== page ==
• Why does the documentation call it disable when setting it to 0? I don't see the effective difference to setting it to any old stable seed number, unless I'm missing something. What I mean is when I use PYTHONHASHSEED=12345 I get the same hash for equal strings even across sessions - the same happens when I use PYTHONHASHSEED=0 - the hash for equal strings will be the same across sessions (albeit different to 12345, but that's obvious, that's how seeds work). – blubberdiblub Apr 13 '17 at 16:57
  • @blubberdiblub: with 0 there is no seed at all and hashes for objects are equal to those generated in an older Python version without any hashseed support. – Martijn Pieters Apr 13 '17 at 17:59
  • @MartijnPieters what does it mean for the affected hashes to have "no seed at all"? What's the semantic or qualitative difference to having a seed of, say, 12345, apart from the fact that it creates two distinct sets of sessions between which the hash values are different and apart from PYTHONHASHSEED=0 being equal to older versions? Can you link me to a particular piece of source code? I guess my point is that if there is no such difference, I'd call it a seed of 0 and older versions of Python only supporting a seed of 0. The documentation as it stands right now is quite confusing to me. – blubberdiblub Apr 14 '17 at 15:13

Hash randomisation is turned on by default in Python 3. This is a security feature:

Hash randomization is intended to provide protection against a denial-of-service caused by carefully-chosen inputs that exploit the worst case performance of a dict construction

In previous versions from 2.6.8, you could switch it on at the command line with -R, or the PYTHONHASHSEED environment option.

You can switch it off by setting PYTHONHASHSEED to zero.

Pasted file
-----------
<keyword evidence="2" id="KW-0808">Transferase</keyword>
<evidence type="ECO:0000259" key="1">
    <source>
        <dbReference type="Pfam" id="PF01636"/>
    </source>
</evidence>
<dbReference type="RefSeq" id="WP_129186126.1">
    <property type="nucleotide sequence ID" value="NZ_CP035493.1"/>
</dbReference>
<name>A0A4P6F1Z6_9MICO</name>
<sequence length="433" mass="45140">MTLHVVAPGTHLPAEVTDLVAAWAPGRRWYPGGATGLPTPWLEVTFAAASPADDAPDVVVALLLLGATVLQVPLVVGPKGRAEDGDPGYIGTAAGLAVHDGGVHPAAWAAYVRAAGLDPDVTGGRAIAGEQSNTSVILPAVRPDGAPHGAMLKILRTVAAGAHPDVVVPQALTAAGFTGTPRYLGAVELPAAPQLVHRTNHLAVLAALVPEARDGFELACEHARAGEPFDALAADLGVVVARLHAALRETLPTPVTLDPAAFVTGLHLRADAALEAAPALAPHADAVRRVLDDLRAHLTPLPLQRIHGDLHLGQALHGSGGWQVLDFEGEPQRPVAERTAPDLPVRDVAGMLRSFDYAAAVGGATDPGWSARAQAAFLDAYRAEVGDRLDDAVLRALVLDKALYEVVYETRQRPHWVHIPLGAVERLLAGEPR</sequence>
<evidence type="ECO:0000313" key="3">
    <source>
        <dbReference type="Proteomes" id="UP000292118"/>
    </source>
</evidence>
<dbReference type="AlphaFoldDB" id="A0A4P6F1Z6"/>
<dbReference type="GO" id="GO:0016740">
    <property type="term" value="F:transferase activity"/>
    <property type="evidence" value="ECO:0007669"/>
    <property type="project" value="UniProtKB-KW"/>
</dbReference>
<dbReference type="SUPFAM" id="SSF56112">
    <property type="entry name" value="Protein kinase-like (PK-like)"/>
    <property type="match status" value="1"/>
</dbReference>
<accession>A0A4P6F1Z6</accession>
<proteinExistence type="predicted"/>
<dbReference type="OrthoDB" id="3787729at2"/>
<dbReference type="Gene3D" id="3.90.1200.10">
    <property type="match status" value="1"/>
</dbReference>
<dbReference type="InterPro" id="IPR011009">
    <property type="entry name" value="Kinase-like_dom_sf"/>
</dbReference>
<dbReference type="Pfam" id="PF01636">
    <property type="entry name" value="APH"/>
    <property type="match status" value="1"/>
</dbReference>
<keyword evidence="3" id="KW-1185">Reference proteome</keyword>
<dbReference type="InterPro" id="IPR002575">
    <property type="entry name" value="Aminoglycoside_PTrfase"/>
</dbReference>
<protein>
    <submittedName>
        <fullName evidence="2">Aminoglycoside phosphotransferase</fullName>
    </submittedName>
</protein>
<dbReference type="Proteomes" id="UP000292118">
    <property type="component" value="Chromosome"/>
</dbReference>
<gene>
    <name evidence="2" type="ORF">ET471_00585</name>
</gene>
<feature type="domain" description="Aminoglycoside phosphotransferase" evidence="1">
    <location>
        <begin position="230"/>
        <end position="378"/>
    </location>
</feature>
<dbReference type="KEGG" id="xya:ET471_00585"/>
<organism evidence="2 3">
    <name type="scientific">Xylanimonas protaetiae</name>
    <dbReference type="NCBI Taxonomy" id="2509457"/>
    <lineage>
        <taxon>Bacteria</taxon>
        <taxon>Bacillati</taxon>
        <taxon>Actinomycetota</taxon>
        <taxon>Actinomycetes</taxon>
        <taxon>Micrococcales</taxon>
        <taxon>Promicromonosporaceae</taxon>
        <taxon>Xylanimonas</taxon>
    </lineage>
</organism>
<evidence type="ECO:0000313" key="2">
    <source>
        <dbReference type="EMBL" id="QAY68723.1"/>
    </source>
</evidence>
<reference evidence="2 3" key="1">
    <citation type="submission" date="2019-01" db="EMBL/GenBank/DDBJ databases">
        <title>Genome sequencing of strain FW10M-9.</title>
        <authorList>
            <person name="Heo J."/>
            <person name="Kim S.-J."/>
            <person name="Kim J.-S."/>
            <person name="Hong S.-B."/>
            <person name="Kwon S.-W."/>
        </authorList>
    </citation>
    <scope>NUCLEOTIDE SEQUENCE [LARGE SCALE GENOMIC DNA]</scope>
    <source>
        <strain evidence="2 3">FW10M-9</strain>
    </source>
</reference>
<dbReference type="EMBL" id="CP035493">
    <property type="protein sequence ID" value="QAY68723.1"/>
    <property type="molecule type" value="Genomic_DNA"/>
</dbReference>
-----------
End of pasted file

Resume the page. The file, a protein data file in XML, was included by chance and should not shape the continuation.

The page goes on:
• This only explains how to disable the feature, not why it is there in the first place. – Martijn Pieters Dec 17 '14 at 10:05
  • 2
    @MartijnPieters I didn't take the time to expand my answer as you did. – Peter Wood Dec 17 '14 at 10:15

hash() is a Python built-in function and use it to calculate a hash value for object, not for string or num.

You can see the detail in this page: https://docs.python.org/3.3/library/functions.html#hash.

and hash() values comes from the object's __hash__ method. The doc says the followings:

By default, the hash() values of str, bytes and datetime objects are “salted” with an unpredictable random value. Although they remain constant within an individual Python process, they are not predictable between repeated invocations of Python.

That's why your have diffent hash value for the same string in different console.

What you implement is not a good way.

When you want to calculate a string hash value, just use hashlib

hash() is aim to get a object hash value, not a stirng.

  • 3
    hash() is perfectly valid for string or numeric values. You are confusing this with the __hash__ custom method, used by hash() to provide a custom implementation of the hash value. – Martijn Pieters Dec 17 '14 at 10:05